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These Beautiful Maps of the Red Sea . . . Will Ever Remain Permanent Monuments of Indian Naval Science, and the Daring of its Officers and Men (Richard Burton)

A remarkable 4-sheet map of  the Red Sea, surveyed by the Indian Navy between 1830 and 1833 and first published by the East India Company in 1836. The map consists of two sets of charts (2 sheets each, with two separate titles), covering the entirety of the Red Sea.

Moresby's survey is a landmark work in the history of the mapping of the Red Sea and charts are of the highest importance in its cartographic history. The present set is the true first edition of Moresby's charts.

The survey was conducted by 'Her Majesty's Indian Navy' (created in 1830 from the East India Company's Marine), in order to make the new 'Overland Route' (via Suez) to India safer. Two brigs, the 'Benares' under Captain Elwon and 'Palinurus' under Captain Moresby, spent over 4 years undertaking a detailed survey of the Red Sea. Moresby wrote of the hardships and reported that the Benares caught on reefs 42 times in the first two years. Both Elwon and Moresby were frequently ill, and Pinching, Elwon's assistant surveyor, died of smallpox in 1833 off Aden. Elwon was then transferred to the Persian Gulf, leaving Moresby to complete the Red Sea Survey.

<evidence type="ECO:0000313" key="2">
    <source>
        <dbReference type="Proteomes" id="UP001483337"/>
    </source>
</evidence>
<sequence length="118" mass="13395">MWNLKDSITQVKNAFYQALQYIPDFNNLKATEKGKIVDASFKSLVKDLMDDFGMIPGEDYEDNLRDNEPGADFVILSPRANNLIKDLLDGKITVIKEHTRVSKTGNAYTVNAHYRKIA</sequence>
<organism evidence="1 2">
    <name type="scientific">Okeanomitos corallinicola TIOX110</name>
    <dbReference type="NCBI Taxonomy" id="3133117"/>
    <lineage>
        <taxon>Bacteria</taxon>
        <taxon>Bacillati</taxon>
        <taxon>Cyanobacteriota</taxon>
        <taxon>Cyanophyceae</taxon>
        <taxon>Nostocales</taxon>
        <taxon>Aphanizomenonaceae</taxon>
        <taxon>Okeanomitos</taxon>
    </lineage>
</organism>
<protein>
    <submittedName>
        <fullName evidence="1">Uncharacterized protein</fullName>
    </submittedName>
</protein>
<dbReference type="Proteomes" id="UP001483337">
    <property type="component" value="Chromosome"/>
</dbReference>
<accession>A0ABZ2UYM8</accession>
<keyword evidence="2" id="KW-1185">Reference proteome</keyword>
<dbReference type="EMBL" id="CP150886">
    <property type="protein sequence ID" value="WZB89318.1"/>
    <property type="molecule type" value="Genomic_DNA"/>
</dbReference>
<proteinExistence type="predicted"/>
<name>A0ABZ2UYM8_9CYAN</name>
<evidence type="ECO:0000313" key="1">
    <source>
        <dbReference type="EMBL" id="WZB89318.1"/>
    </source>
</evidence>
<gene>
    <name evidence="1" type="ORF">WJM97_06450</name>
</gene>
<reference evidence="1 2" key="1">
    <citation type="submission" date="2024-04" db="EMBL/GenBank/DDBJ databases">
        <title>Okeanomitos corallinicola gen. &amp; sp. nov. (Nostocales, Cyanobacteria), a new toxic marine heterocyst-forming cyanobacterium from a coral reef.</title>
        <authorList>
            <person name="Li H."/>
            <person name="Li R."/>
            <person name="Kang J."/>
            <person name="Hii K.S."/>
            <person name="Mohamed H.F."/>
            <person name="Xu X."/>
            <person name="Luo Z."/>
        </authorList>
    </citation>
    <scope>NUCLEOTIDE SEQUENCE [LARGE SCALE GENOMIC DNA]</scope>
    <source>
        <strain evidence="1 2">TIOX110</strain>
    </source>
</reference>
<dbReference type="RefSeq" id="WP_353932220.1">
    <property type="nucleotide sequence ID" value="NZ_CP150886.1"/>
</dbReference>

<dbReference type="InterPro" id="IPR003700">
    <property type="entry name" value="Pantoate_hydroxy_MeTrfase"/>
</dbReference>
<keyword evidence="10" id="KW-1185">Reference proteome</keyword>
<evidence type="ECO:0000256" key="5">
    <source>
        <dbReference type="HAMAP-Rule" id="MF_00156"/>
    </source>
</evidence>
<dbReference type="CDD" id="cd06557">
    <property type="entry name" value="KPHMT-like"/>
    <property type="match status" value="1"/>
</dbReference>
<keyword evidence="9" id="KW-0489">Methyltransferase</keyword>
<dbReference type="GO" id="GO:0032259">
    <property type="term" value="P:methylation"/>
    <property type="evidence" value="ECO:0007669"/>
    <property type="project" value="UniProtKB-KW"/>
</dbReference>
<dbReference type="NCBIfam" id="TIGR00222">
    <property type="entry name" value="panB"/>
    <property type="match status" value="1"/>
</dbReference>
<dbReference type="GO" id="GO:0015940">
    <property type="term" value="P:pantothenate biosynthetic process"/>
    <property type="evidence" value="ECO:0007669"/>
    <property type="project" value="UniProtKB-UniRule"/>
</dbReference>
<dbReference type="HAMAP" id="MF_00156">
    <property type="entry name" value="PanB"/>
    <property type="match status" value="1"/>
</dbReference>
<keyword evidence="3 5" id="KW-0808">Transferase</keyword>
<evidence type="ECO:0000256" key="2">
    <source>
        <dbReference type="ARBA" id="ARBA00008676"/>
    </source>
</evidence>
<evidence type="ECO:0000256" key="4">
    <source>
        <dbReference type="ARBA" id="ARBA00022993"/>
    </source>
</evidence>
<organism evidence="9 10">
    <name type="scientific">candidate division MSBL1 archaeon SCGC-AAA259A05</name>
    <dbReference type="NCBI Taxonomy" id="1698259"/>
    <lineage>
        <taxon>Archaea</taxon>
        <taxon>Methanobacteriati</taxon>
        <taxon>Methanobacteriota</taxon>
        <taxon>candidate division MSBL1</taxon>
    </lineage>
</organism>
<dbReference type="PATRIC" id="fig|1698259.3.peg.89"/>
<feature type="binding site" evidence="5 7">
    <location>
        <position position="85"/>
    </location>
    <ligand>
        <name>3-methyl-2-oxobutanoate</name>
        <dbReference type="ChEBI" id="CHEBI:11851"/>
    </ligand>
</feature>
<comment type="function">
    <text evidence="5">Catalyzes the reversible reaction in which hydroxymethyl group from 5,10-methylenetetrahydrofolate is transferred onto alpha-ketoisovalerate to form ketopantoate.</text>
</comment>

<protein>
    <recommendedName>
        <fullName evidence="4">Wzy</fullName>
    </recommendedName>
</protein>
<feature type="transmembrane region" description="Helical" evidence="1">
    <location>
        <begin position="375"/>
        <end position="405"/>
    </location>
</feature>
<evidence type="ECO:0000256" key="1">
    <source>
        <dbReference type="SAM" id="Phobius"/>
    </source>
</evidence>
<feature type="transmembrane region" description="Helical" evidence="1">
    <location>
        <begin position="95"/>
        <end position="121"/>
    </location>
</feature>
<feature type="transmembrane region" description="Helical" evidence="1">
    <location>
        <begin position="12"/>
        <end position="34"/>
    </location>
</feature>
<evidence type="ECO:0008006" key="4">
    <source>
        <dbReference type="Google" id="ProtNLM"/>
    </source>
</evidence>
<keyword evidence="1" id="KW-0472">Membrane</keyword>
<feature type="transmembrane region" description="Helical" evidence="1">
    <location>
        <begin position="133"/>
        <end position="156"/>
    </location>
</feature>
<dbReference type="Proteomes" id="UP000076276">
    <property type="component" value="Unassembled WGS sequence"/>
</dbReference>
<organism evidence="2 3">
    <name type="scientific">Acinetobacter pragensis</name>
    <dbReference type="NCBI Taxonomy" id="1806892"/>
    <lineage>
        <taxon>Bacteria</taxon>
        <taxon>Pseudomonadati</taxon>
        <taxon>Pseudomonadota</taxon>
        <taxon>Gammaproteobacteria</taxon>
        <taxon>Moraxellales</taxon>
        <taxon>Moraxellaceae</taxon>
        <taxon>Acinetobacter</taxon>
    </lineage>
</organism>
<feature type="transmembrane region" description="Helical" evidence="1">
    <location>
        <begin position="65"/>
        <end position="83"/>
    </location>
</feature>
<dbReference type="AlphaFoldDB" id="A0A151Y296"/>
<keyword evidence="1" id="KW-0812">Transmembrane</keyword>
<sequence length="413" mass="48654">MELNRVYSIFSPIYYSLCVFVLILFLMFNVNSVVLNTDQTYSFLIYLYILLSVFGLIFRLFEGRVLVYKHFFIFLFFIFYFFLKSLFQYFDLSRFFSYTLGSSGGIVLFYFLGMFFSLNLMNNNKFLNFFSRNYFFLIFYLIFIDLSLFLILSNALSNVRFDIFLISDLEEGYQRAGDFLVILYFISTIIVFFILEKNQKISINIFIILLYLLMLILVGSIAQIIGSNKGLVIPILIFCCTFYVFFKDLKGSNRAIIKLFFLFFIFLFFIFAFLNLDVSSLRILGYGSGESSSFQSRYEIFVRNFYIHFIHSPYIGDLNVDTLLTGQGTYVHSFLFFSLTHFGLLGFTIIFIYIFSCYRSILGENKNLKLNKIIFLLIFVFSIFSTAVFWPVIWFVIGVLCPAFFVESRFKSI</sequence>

Moresby's work includes more than just basic sailing directions: the charts also mark the sources of food and water, and more. Sherm Braickhah, for example has a note 'Good ⚓ for a small vessel, and stock procurable but natives not to be trusted'. The remarkable accuracy of the charts played a huge part in making the Red Sea a modern trade route, and in facilitating the building of the Suez Canal twenty-five years later.

The charts were utilized by the explorer Sir Richard Burton, who praised them in his First Footsteps in East Africa (1856), who wrote:

The beautiful maps of the Red Sea, drafted by the late Commodore Carless, then a lieutenant, will ever remain permanent monuments of Indian Naval Science, and the daring of its officers and men.


The Moresby charts are extremely rare, especially as a complete 4 sheet set. We note complete sets in the British Library, BnF and Library of Congress. OCLC lists incomplete sets at the National Maritime Museum and University of Glasgow. The Qatar National Library Digital Collection illustrates 1 sheet of 4.

We note no examples appearing at auction or in dealer catalogs and only the lower 2 sheets of a circa 1850 example currently offered by a dealer for 5000 GBP.

Condition Description
Minor soiling.